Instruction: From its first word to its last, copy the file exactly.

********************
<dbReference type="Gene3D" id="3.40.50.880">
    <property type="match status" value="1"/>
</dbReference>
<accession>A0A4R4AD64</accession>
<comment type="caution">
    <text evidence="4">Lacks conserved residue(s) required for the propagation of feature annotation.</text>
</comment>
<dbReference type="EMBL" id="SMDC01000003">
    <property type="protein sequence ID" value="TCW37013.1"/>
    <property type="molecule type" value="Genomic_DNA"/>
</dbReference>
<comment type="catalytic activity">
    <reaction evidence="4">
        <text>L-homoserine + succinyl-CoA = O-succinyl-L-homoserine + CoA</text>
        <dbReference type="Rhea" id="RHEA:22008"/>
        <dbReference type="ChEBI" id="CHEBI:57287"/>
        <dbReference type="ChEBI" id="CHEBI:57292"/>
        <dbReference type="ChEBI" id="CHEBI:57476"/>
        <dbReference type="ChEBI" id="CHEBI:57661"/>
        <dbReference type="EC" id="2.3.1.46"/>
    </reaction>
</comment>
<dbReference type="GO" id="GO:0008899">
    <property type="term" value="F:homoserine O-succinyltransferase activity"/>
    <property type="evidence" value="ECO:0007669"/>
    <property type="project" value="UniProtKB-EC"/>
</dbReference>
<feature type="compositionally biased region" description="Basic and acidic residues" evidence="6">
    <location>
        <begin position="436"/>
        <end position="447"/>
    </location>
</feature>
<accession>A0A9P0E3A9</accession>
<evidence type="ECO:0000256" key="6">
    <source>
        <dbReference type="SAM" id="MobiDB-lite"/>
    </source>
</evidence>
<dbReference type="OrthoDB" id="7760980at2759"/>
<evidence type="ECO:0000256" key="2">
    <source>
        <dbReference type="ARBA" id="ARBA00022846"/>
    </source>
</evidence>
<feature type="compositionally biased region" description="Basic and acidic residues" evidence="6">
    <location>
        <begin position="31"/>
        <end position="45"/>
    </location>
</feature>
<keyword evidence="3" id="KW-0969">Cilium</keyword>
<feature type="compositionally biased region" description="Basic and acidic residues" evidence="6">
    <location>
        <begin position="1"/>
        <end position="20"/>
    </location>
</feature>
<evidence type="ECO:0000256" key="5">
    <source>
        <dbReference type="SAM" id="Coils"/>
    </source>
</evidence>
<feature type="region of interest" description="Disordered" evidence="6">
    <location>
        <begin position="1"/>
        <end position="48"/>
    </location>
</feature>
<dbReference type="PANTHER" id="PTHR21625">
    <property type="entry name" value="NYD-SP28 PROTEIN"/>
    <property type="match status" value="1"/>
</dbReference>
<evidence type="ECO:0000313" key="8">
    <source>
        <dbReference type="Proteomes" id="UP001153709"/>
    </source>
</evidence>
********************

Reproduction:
<dbReference type="Gene3D" id="3.40.50.880">
    <property type="match status" value="1"/>
</dbReference>
<accession>A0A4R4AD64</accession>
<comment type="caution">
    <text evidence="4">Lacks conserved residue(s) required for the propagation of feature annotation.</text>
</comment>
<dbReference type="EMBL" id="SMDC01000003">
    <property type="protein sequence ID" value="TCW37013.1"/>
    <property type="molecule type" value="Genomic_DNA"/>
</dbReference>
<comment type="catalytic activity">
    <reaction evidence="4">
        <text>L-homoserine + succinyl-CoA = O-succinyl-L-homoserine + CoA</text>
        <dbReference type="Rhea" id="RHEA:22008"/>
        <dbReference type="ChEBI" id="CHEBI:57287"/>
        <dbReference type="ChEBI" id="CHEBI:57292"/>
        <dbReference type="ChEBI" id="CHEBI:57476"/>
        <dbReference type="ChEBI" id="CHEBI:57661"/>
        <dbReference type="EC" id="2.3.1.46"/>
    </reaction>
</comment>
<dbReference type="GO" id="GO:0008899">
    <property type="term" value="F:homoserine O-succinyltransferase activity"/>
    <property type="evidence" value="ECO:0007669"/>
    <property type="project" value="UniProtKB-EC"/>
</dbReference>
<feature type="compositionally biased region" description="Basic and acidic residues" evidence="6">
    <location>
        <begin position="436"/>
        <end position="447"/>
    </location>
</feature>
<accession>A0A9P0E3A9</accession>
<evidence type="ECO:0000256" key="6">
    <source>
        <dbReference type="SAM" id="MobiDB-lite"/>
    </source>
</evidence>
<dbReference type="OrthoDB" id="7760980at2759"/>
<evidence type="ECO:0000256" key="2">
    <source>
        <dbReference type="ARBA" id="ARBA00022846"/>
    </source>
</evidence>
<feature type="compositionally biased region" description="Basic and acidic residues" evidence="6">
    <location>
        <begin position="31"/>
        <end position="45"/>
    </location>
</feature>
<keyword evidence="3" id="KW-0969">Cilium</keyword>
<feature type="compositionally biased region" description="Basic and acidic residues" evidence="6">
    <location>
        <begin position="1"/>
        <end position="20"/>
    </location>
</feature>
<evidence type="ECO:0000256" key="5">
    <source>
        <dbReference type="SAM" id="Coils"/>
    </source>
</evidence>
<feature type="region of interest" description="Disordered" evidence="6">
    <location>
        <begin position="1"/>
        <end position="48"/>
    </location>
</feature>
<dbReference type="PANTHER" id="PTHR21625">
    <property type="entry name" value="NYD-SP28 PROTEIN"/>
    <property type="match status" value="1"/>
</dbReference>
<evidence type="ECO:0000313" key="8">
    <source>
        <dbReference type="Proteomes" id="UP001153709"/>
    </source>
</evidence>